Seeing students’ challenging behavior from a nervous system perspective.
By Amy Hadden, NBC-HWC, FMCHC, published in Psychology Today
Another desk crashed to the ground. My student’s fight-flight response revved up.
“What am I missing?” I frantically searched my database of training and tools. Stickers, time-outs, and behavior schedules didn’t help. Little did I know, the word “safety” could make all the difference.
Polyvagal theory is the science of safety. The biology of our human stress response provides a framework for understanding the challenging behavior displayed by students. All humans think, feel, and perform better when our stress-detecting nervous systems receive cues of safety.
It’s not just students with oppositional defiant and conduct disorders who can benefit from a polyvagal lens on behavior.
Looking to understand a preschooler’s tantrums? Tween’s aggression? Teen’s test anxiety? The first step is to consider the behavior as protective and adaptive. The second step is to provide cues of safety.
Challenging behaviors are protective, adaptive responses to stress.
According to polyvagal theory, the stress-sensitive autonomic nervous system has three main states in response to environmental cues, and they shape behavior, thoughts and body posture.
Ventral: Connected, Curious, Ready to Learn
Sympathetic: Fight, Flight, Angry, Anxious
Dorsal: Immobilized, Shut Down, Disconnected
Ventral is a sweet spot for growth and learning, where we access problem-solving, creativity and multiple perspectives. Our bodies and thoughts are flexible. Possibility and a sense of “I can” reign.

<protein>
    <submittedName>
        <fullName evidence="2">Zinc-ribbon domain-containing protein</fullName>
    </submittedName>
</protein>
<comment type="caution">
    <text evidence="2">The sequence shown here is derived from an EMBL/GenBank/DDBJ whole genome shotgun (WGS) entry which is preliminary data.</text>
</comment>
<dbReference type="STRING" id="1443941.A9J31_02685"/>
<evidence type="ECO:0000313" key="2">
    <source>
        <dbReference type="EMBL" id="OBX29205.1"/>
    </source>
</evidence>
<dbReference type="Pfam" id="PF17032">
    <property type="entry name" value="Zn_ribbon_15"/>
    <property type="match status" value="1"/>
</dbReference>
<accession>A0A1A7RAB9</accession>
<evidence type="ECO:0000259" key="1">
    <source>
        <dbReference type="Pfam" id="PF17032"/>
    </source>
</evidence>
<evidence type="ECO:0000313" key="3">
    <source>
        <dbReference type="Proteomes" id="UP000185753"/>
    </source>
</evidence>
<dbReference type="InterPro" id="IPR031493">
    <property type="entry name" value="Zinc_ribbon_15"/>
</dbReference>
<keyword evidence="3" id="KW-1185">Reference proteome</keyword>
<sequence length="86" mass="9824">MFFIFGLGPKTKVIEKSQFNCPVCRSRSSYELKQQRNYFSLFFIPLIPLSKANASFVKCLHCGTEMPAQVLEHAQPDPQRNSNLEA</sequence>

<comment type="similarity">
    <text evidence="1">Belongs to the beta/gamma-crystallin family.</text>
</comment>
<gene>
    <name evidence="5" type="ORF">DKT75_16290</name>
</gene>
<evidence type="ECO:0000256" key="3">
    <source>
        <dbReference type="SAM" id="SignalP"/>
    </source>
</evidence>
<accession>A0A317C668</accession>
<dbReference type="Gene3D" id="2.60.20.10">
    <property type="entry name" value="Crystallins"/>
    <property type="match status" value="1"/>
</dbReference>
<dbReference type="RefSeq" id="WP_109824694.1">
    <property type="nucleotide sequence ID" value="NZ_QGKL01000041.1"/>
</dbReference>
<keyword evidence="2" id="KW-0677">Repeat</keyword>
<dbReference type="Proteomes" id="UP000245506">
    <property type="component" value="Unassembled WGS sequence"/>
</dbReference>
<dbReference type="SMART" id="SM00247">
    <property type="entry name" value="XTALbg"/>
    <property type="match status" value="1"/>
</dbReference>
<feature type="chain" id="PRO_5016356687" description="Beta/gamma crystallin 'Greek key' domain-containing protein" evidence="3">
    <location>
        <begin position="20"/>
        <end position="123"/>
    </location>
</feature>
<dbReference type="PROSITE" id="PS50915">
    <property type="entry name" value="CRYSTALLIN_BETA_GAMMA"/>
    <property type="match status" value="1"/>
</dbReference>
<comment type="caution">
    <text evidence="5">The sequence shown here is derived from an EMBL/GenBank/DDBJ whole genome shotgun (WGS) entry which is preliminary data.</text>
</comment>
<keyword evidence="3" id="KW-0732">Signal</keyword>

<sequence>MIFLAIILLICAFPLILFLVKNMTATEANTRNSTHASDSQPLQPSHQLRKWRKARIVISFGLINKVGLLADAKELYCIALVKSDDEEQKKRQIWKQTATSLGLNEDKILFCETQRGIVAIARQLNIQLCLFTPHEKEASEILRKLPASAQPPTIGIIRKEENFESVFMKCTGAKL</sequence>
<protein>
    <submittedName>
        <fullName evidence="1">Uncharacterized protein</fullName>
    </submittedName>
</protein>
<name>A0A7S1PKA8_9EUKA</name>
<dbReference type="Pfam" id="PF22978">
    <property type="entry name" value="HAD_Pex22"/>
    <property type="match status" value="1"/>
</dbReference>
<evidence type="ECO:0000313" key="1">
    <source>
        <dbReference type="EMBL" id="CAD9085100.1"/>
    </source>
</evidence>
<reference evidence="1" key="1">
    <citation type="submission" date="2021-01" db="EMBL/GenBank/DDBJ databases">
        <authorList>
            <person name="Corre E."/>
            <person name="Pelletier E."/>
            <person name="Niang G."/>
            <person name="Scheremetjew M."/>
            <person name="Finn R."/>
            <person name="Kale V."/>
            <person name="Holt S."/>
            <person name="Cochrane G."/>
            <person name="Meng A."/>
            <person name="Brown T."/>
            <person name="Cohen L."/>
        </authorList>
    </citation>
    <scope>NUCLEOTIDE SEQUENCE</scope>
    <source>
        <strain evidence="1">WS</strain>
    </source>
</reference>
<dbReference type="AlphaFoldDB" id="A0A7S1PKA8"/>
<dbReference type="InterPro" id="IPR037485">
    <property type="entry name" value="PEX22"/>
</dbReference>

In the states of sympathetic and dorsal, students have less access to cognition. The prefrontal cortex steps aside to prioritize survival. The ability to process human speech is compromised.
In sympathetic, vision narrows. Our body becomes rigid and ready for action. A sense of urgency pervades as we prepare for fight or flight.
In dorsal, our bodies may feel heavy and numb. We are like a turtle seeking shelter in an overwhelming world of isolation and mental fog.
Consider the defense states of dorsal and sympathetic in these scenarios:
Head down, unable to begin
Tearing and throwing papers
Hiding in a closet
Pushing or screaming
We move into a survival state as we detect danger. Through neuroception, we sense cues of threat without conscious awareness. Smells, sounds, or other stimuli can put the body on alert. Both real and perceived threats are detected. Much like a surveillance system, neuroception scans the environment for danger. The good news is that neuroception also detects safety.
Context, choice and connection communicate safety.
Our survival states are necessary forms of self-protection. We can’t always live in a ventral state, nor would we want to. What we can aim for is flexibility. Caregivers and educators can support students’ ability to move between states.
Polyvagal-informed therapy identifies the "3 C’s" of safety for the nervous system: choice, context and connection.
Teachers and caregivers can support student regulation of the autonomic nervous system using the 3 C's:
Choice: Since lack of choice signals danger, what are things students can have control over?
Context: How to communicate expectations, reasoning, and resources?